WARNING: This article contains spoilers for Detective Comics #1012, by Peter J. Tomasi, Doug Mahnke, Jaime Mendoza, David Baron and Rob Leigh, on sale now.
Commissioner James Gordon has been one of Batman's biggest allies for his entire superhero career. Jim, as he's more affectionately known, debuted alongside Batman in 1939's Detective Comics #27, by Bill Finger and Bob Kane, and since then, he's aided and abetted all of the Dark Knight's vigilantism in Gotham.
However, in Detective Comics #1012, following decades of wars and trauma, Gordon dropped some major hints in an intriguing conversation that suggests he's on the verge of retiring, most likely to preserve his mental health.
With Mr. Freeze and his goons abducting women so they can be experimented upon in his efforts to bring Nora Fries back to life, Captain Harvey Bullock is running G.C.P.D. to try to stabilize things. He realizes the missing cases are getting out of control and decides to head to the rooftop to flick on the Bat-signal and call in the Caped Crusader for help. Batman emerges from out of the shadows, and in their chat, Harvey mentions how he's surprised the Bat hasn't asked for Jim.
He elaborates that it makes sense the vigilante would already know what's up, which is Jim has been taking a lot of time off the job. Batman makes it clear given the circumstances, he totally understands and it obviously has a lot to do with The Batman Who Laughs.
That comic gave Jim a tormented time and he may very well be suffering from some sort of PTSD from it, since the Grim Knight kidnapped and tortured him. Jim eventually had to team up with his recovering psychopathic son, James Jr. and don some Batman Beyond-esque costumes to go to war with this villain. Still, the battle and the overall kidnapping experience took a toll. Jim even had to contend with a bunch of ravenous Robins, who were all warped versions of his sons from different worlds, adding to the agony he was going through.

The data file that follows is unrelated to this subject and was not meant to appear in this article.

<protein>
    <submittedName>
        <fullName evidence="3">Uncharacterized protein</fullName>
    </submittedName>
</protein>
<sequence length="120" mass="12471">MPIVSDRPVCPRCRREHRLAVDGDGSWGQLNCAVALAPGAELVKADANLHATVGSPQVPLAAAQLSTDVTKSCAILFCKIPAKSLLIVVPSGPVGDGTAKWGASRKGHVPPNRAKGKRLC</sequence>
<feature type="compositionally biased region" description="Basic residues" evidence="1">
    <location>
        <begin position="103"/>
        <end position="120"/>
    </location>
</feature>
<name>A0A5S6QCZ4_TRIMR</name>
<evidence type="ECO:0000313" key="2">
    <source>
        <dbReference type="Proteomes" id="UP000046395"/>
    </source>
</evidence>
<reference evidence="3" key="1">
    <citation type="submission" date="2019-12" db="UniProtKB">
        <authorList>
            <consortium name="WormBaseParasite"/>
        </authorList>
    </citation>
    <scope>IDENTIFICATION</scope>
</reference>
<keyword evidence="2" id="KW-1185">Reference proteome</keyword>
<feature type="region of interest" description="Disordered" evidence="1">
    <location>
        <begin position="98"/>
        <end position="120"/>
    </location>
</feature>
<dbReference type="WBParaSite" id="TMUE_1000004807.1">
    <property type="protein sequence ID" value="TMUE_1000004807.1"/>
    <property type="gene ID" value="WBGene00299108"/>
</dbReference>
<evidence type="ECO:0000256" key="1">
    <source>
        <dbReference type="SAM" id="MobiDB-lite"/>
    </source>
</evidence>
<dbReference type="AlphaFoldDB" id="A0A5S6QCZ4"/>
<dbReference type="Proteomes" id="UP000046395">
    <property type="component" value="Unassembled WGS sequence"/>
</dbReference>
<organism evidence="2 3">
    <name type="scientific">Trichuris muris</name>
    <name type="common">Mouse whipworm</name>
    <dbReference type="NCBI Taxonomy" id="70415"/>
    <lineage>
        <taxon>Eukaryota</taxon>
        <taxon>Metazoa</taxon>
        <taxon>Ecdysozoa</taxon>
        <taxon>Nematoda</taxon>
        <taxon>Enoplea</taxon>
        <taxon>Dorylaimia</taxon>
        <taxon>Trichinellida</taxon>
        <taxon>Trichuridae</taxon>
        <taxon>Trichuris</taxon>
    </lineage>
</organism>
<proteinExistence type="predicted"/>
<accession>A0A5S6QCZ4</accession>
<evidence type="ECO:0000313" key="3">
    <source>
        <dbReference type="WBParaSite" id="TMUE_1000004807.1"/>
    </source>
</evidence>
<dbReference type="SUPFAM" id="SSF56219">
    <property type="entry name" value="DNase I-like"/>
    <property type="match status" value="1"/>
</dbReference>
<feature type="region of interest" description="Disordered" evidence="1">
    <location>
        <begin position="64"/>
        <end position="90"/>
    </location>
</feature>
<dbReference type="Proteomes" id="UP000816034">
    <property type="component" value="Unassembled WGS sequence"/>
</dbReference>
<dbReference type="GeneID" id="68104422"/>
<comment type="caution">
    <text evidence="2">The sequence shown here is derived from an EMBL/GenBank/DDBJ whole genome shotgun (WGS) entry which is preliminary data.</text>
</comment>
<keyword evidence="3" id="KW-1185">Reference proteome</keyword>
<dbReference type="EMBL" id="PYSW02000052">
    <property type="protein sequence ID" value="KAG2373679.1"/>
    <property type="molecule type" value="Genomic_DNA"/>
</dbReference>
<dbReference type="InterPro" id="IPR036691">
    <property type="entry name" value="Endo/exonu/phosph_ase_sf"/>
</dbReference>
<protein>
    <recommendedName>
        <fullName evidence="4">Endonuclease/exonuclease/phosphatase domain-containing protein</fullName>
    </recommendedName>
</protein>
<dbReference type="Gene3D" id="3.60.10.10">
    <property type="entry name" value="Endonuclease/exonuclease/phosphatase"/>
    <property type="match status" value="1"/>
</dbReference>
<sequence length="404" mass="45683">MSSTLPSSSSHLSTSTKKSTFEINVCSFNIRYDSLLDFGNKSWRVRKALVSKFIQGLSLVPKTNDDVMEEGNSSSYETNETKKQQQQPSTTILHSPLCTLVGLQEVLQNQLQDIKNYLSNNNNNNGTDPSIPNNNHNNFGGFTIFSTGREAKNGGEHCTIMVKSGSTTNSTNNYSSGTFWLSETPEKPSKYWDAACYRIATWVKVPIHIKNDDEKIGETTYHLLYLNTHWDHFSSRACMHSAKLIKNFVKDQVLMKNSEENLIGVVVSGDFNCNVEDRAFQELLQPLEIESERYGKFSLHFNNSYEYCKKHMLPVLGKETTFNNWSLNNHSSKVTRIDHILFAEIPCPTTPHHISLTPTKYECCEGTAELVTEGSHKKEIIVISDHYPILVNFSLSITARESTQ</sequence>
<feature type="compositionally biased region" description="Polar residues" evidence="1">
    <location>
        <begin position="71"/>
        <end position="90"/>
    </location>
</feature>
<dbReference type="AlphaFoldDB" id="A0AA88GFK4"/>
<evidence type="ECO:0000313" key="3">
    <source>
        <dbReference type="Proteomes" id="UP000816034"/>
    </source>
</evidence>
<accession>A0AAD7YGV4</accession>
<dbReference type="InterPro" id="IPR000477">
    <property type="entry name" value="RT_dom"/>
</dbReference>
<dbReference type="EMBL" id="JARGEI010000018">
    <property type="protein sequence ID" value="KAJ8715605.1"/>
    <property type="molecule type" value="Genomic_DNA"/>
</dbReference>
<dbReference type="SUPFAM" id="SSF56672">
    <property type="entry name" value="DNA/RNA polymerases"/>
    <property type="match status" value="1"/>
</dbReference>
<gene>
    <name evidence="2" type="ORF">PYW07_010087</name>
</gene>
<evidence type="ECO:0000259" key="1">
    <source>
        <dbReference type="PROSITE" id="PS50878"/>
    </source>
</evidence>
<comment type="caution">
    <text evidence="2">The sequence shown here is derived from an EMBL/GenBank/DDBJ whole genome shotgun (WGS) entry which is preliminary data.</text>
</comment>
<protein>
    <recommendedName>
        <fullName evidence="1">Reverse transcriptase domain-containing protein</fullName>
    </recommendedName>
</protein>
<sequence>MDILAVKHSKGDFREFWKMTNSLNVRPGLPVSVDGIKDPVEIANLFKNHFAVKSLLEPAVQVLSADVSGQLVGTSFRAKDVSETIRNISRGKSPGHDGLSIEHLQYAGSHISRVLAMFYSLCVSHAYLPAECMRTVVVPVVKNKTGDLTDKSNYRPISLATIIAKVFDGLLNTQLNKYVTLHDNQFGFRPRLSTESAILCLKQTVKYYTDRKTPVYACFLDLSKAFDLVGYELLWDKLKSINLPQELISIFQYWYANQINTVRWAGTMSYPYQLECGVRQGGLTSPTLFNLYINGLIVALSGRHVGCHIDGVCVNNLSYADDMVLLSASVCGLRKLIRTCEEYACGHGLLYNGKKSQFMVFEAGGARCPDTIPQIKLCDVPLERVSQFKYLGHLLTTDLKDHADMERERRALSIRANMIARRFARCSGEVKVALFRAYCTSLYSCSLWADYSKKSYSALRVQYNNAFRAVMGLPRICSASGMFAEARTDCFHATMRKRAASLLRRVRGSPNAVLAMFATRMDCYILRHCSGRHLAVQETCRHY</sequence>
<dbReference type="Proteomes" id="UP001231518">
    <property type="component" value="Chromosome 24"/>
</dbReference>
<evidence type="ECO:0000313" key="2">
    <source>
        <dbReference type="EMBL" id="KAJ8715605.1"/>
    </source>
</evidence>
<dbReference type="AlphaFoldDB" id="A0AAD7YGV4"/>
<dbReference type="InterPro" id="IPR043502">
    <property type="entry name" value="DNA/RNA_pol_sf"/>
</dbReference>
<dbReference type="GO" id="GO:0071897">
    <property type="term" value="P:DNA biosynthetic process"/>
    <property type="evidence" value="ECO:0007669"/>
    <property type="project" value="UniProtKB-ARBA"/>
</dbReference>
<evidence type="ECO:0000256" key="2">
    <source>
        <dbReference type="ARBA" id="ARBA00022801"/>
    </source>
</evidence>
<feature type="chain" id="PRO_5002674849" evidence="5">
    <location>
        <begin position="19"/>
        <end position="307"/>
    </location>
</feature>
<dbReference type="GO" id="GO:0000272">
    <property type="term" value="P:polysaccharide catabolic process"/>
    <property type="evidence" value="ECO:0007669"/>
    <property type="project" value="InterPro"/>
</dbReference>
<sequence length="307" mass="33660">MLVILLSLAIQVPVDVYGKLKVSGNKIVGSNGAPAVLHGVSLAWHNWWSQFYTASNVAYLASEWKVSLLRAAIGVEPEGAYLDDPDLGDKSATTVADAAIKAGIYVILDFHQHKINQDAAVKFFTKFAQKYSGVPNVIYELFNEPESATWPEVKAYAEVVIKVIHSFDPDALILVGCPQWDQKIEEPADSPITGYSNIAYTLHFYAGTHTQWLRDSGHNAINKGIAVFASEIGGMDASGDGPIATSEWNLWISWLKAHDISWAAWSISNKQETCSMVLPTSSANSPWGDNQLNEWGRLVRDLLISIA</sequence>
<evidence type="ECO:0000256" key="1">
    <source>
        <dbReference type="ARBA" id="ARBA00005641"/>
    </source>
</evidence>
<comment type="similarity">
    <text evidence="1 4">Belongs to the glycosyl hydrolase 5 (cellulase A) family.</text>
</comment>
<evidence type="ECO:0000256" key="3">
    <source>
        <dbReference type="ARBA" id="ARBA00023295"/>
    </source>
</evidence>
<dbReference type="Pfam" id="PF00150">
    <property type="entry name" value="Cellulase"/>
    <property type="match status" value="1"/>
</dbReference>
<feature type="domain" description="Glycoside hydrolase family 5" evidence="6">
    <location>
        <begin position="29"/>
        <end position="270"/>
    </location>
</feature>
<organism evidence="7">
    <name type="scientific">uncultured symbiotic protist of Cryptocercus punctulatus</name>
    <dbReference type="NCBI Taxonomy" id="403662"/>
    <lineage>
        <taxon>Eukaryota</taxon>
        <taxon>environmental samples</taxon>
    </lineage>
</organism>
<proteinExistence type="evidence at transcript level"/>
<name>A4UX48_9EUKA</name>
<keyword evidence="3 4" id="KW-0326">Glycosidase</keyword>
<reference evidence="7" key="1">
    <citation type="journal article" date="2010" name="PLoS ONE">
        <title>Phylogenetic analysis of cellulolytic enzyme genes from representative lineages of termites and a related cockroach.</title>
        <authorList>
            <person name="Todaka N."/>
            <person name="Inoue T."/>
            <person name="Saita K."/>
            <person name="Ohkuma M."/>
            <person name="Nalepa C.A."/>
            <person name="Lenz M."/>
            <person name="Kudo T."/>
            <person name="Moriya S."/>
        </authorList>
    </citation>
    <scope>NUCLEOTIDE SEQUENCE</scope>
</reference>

Not to mention, by roping in James Jr. in, he was undoing the mental recovery his son -- a known killer -- was enduring and successfully working through. Jim just hasn't been the same since the Grim Knight was killed by James Jr. and the Batman Who Laughs was imprisoned beneath the Hall of Justice. That book ended with a tease Jim could be infected too, which was part of his larger efforts to turn several key heroes into mindless killers.
Jim's even been seen in the new Batman/Superman series, working with a mysterious figure to try to figure out how to get rid of the BWL's infection in the main DCU for good, but he's looking worse for the wear. Coupling this with the drama he's faced in Batgirl book, with Barbara stressing him out as she tries to keep her own vigilantism undercover, Jim's had a lot to deal with. Their relationship has become as strained as ever, and when you factor in some of the things he's been through, retirement sounds like a good plan.
He witnessed Joker attack his daughter in Batman: The Killing Joke and was tortured there too, and we can't forget he donned a Batman mech suit of his own in the "Superheavy" arc. Simply put, Jim's been cracking bit by bit and this brief piece of dialogue cements it all.
Of course, even if he retires from active duty, he still love his city and wants to forge a partnership as best he can with superheroes. This also opens up the potential for a new Commissioner to come in and freshen up the dynamic with the Bat-family as we don't know if that person would be friend or foe. which could breath new life into Gotham. Either way, if Jim retires, it would likely give him some much-needed rest and a respite from Batman's endless war on crime in Gotham.
Detective Comics #1013 goes on sale Oct. 9.